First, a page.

Home gardeners may be hesitant to purchase a flowering shrub for a shady area of the garden. While it is true that many blooming shrubs need full sunlight in order to thrive, there are just as many that will bloom in part shade. In fact, some flowering shrubs need afternoon shade in order to protect their delicate leaves from being scorched by the intense rays of afternoon sunlight. These beautiful shrubs thrive in partial shade and will brighten up the darker corners of any landscape.
Bottlebrush Buckeye (Aesculus parviflora)
Bottlebrush buckeye is named for its long, white flowers, which look like bottle brushes. The shrub, which is native to America, blooms all summer long in United States Department of Agriculture (USDA) hardiness zones 4 through 8 and prefers partial shade. The bottlebrush buckeye is a large shrub, reaching heights of 12 feet and widths of 15 feet.
Summersweet (Clethra alnifolia)
Summersweet is an excellent choice if you want a showy, year-round display from your shrub. In the spring, the attractive, glossy green leaves uncurl. In mid-summer, this plant wows with highly fragrant, long spikes of flowers. In the fall, the leaves of the plant turn bright yellow. Summersweet is also the perfect shrub for overly wet areas of your garden, as this plant tolerates saturated soil much better than most other shrubs, and thrives in part shade. Summersweet can grow up to 8 feet tall and does best in USDA growing zones 4 through 9.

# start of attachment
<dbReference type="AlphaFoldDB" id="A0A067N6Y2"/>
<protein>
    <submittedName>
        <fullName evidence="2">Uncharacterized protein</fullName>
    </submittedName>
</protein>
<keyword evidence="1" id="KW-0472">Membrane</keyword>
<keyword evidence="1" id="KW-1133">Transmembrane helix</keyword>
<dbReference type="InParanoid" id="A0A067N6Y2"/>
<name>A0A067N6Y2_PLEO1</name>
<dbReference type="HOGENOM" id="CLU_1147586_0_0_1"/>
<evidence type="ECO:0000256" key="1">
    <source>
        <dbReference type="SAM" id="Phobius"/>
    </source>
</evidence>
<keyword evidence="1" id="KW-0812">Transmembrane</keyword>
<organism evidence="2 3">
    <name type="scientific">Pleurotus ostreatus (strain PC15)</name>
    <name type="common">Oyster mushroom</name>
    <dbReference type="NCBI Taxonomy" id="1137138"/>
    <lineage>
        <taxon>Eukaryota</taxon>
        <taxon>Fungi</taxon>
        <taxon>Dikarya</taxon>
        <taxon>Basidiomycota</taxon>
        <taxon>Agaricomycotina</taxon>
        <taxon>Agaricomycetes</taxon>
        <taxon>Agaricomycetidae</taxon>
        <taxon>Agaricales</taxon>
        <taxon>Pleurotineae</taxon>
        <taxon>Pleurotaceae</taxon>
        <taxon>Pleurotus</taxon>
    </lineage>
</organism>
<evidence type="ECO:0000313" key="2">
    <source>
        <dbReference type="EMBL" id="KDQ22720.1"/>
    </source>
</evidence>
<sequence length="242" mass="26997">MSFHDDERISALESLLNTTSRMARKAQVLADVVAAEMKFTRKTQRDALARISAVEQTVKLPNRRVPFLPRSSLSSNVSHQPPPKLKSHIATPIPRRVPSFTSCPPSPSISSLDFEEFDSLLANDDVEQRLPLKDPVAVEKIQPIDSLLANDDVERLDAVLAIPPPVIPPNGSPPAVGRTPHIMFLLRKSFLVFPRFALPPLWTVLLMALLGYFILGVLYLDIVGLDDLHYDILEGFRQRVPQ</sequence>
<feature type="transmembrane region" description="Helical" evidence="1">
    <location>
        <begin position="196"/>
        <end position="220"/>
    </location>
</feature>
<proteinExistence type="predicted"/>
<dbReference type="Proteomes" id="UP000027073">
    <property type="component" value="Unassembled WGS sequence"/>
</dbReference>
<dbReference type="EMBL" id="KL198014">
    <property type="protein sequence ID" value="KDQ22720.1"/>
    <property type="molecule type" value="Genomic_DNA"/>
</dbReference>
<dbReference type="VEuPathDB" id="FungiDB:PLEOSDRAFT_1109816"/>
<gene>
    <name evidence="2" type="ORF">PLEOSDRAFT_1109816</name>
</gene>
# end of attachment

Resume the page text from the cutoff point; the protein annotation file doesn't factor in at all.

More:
Oakleaf hydrangea (Hydrangea quercifolia)
Oakleaf hydrangea is desirable for its huge, white clusters of flowers. This shrub, which is one of few hydrangeas native to the U.S., prefers cool, moist soil and part shade, especially in the afternoon. In the fall, the leaves turn a rich burgundy color. Oakleaf hydrangeas can grow as large as 8 feet in height and width. These shrubs must have well-draining soil, or they will suffer from root-rot. Oakleaf hydrangeas thrive in USDA growing zones 5 through 9.
Witch Alder (Fothergilla gardenii)
Witch Alder is a wonderful choice for small, shady spaces. This shrub is slow growing and will keep its small, mounded shape (only 2 to 3 feet tall) for years. In the spring, the plant blooms with creamy fragrant flowers even before the leaves appear. Witch alder is spectacular in the fall, with leaves that turn orange, red and yellow. The shrub thrives in USDA growing zones 5 through 9 and prefers cool, rich soil that is well-draining.
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